The tawny owl (4)

Scotland's Birds of Prey, Part 4: the tawny owl

Although Scotland is perhaps most famous - especially amongst falconers - for its peregrine falcon, it may surprise you to know that Scotland is home to more than 20 varieties of bird of prey. In this series, we're introducing you to some of the birds of prey that you can see across Scotland.

We started this series off with a post about the buzzard; in part 3, we looked at the sparrowhawk and part 2 was all about the the kestrel but in this post, we're switching to an owl: the tawny owl.

Tawny owl and its prey

The tawny owl

The tawny owl is Scotland's most prolific owl. A popular creature in folklore and fairytale but nocturnal and not easy to see, the tawny owl seems both familiar to all of us and yet is quite unknown to most of us. Much more familiar is its sound: the t'wit-t'woo call of the tawny is the one that pretty much everyone thinks of as 'the sound an owl makes'.

Tawny owls have red-brown and cream feathers and large black eyes in a round face that's ringed with darker feathers. The size of a wood pigeon, they are stocky, solitary and shy birds. 

Hunting technique

Tawnies have been known to inflict injury on cats, dogs and even humans with their sharp talons but their natural prey is rodents and small mammals. Fully nocturnal, the tawny's large, dark eyes and precise hearing allow it to hunt at night. It is not at all neighbourly to other owl species, fiercely driving out any little owls or barn owls that try to nest near by.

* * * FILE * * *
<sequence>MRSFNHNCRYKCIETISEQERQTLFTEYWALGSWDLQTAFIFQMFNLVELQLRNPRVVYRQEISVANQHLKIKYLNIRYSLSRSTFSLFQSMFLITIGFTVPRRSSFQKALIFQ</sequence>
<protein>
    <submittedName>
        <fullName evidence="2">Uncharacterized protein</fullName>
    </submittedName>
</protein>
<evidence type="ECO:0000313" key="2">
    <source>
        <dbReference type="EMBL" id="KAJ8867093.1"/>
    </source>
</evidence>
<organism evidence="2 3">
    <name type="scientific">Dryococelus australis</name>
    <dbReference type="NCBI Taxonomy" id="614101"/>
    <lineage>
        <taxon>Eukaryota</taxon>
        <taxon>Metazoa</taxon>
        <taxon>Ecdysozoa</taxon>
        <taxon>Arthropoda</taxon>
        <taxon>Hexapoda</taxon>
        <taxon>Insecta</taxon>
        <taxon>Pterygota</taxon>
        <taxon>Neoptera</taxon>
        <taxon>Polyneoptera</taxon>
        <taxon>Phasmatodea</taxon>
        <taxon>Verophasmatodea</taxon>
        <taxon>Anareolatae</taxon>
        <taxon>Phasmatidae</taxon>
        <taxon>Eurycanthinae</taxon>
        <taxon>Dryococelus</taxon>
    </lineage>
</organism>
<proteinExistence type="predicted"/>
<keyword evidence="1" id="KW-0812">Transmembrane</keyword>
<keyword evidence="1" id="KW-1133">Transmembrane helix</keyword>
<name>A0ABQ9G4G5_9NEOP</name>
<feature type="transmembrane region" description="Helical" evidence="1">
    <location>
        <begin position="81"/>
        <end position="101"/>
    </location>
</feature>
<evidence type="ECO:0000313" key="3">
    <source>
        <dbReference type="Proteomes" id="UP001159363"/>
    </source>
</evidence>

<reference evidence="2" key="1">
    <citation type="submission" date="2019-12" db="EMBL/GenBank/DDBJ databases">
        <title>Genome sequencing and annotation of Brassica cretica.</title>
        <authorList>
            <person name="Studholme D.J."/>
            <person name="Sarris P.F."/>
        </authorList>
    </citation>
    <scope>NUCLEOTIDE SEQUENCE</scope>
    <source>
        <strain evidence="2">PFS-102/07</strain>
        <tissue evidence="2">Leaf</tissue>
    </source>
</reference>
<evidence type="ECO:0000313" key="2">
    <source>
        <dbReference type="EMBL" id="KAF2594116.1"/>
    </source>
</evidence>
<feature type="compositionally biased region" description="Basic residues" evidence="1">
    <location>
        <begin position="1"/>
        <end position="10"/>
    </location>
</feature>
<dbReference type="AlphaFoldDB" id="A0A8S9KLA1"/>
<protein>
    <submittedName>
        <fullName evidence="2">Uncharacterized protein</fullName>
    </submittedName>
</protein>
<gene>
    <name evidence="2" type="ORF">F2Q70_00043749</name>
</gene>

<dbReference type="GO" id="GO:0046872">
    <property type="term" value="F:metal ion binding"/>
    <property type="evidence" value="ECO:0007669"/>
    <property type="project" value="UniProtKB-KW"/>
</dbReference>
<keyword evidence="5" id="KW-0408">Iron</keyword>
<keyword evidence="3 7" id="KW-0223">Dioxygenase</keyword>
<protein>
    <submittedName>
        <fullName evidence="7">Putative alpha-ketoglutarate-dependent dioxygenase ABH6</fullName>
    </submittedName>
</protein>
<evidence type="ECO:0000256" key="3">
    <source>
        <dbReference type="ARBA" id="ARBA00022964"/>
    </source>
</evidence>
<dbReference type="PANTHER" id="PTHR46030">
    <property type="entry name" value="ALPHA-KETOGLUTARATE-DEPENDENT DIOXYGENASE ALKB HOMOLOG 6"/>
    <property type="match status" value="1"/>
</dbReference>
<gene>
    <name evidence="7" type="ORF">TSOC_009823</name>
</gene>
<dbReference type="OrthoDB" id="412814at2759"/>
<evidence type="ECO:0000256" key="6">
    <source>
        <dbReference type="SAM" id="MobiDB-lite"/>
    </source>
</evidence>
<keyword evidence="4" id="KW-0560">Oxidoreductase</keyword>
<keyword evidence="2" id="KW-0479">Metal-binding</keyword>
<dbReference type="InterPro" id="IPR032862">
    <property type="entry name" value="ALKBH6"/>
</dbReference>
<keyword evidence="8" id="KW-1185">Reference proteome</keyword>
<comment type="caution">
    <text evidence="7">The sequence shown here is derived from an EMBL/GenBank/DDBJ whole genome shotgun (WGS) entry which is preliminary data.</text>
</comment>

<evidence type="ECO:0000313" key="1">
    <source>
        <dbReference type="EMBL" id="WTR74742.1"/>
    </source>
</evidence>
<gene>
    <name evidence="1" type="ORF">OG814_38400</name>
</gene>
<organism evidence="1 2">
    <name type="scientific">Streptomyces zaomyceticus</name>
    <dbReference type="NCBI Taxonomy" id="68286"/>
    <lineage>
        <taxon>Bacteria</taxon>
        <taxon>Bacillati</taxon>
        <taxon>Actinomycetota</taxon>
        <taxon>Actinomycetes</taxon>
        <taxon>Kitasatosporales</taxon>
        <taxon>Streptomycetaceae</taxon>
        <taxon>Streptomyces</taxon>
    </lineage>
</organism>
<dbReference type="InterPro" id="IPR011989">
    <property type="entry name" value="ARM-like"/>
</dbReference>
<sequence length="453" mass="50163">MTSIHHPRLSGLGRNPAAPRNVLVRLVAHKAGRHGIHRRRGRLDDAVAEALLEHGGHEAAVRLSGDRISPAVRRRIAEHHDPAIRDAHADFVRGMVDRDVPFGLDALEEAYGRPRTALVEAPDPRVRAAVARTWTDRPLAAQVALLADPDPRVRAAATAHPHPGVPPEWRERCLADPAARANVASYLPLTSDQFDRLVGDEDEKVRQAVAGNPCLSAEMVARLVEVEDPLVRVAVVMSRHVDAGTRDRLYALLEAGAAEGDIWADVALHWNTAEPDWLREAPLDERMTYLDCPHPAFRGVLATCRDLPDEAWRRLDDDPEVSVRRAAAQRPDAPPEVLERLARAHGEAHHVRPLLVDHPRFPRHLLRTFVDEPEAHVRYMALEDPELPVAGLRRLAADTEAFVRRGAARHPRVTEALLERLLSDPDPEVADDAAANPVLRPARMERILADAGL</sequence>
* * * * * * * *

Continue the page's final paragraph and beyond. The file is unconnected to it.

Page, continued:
Tawny owl numbers

There are around 50,000 breeding pairs of tawnies throughout Great Britain, although there are no Tawny owls in Ireland. Typically these owls pair up within their first year and remain monogamous for life, zealously defending their territory and tree-trunk nest.

When and where and how to see tawny owls in Scotland:

  • All year round but youngsters move into new territories in Autumn and may be more vocal then.
  • In woodland, usually hunkered down in tree-trunk hollows, throughout Scotland.
  • You're most likely to hear them at night, if they are in the area, so then its a question of looking for pellets on the ground. But tread carefully - they can be fierce defenders of their nests!

Press play to hear more about the tawny owl from David Attenborough on R4's Tweet of the Day:

Have you seen (or heard) tawny owls anywhere in Scotland? If so, where were you? Do you have a favourite bird of prey? Or a story to tell about a bird of prey? Please leave a comment below - we'd love to hear from you about this. 

Want to know more?

We've now covered four of the birds of prey that can be found in Scotland.

In future posts, we'll look at more (including falcons, eagles, kites and hawks), so please subscribe to The Scottish Countryman's blog to follow this series.



  4. Martin, Brian P.: Birds of prey of the British Isles (1992) David & Charles
  5. Thompson, D., Rley, H., and Etheridge, B., Scotland's Birds of Prey (2010) Lomond Books


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  2. Page: Attribution: By Andreas Trepte (Own work) [CC BY-SA 2.5 (], via Wikimedia Commons 
  3. Page: Attribution: By No machine-readable author provided. Akumiszcza assumed (based on copyright claims). [CC BY 3.0 ( or GFDL (], via

Links to other posts in this series

  1. Buzzard
  2. Kestrel
  3. Sparrowhawk
  4. Tawny Owl
  5. Red-tailed kite
  6. Merlin
  7. White-tailed eagle

Want to know what others thought about their bird of prey experience? Read the reviews.

If you'd like to experience birds of prey up close, why not book a Bird of Prey Experience with us?